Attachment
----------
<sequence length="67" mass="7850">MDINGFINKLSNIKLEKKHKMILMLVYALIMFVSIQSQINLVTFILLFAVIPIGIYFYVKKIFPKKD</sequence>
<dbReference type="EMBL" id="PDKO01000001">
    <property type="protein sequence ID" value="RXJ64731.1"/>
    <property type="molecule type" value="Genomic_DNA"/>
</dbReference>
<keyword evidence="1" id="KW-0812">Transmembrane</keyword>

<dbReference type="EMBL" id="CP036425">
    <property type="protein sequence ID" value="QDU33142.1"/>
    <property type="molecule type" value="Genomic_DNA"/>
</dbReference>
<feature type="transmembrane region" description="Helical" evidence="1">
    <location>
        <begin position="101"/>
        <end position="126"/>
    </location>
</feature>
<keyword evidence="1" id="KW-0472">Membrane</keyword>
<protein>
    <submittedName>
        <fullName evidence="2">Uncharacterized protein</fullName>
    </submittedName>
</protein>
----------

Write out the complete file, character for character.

<sequence length="67" mass="7850">MDINGFINKLSNIKLEKKHKMILMLVYALIMFVSIQSQINLVTFILLFAVIPIGIYFYVKKIFPKKD</sequence>
<dbReference type="EMBL" id="PDKO01000001">
    <property type="protein sequence ID" value="RXJ64731.1"/>
    <property type="molecule type" value="Genomic_DNA"/>
</dbReference>
<keyword evidence="1" id="KW-0812">Transmembrane</keyword>

<dbReference type="EMBL" id="CP036425">
    <property type="protein sequence ID" value="QDU33142.1"/>
    <property type="molecule type" value="Genomic_DNA"/>
</dbReference>
<feature type="transmembrane region" description="Helical" evidence="1">
    <location>
        <begin position="101"/>
        <end position="126"/>
    </location>
</feature>
<keyword evidence="1" id="KW-0472">Membrane</keyword>
<protein>
    <submittedName>
        <fullName evidence="2">Uncharacterized protein</fullName>
    </submittedName>
</protein>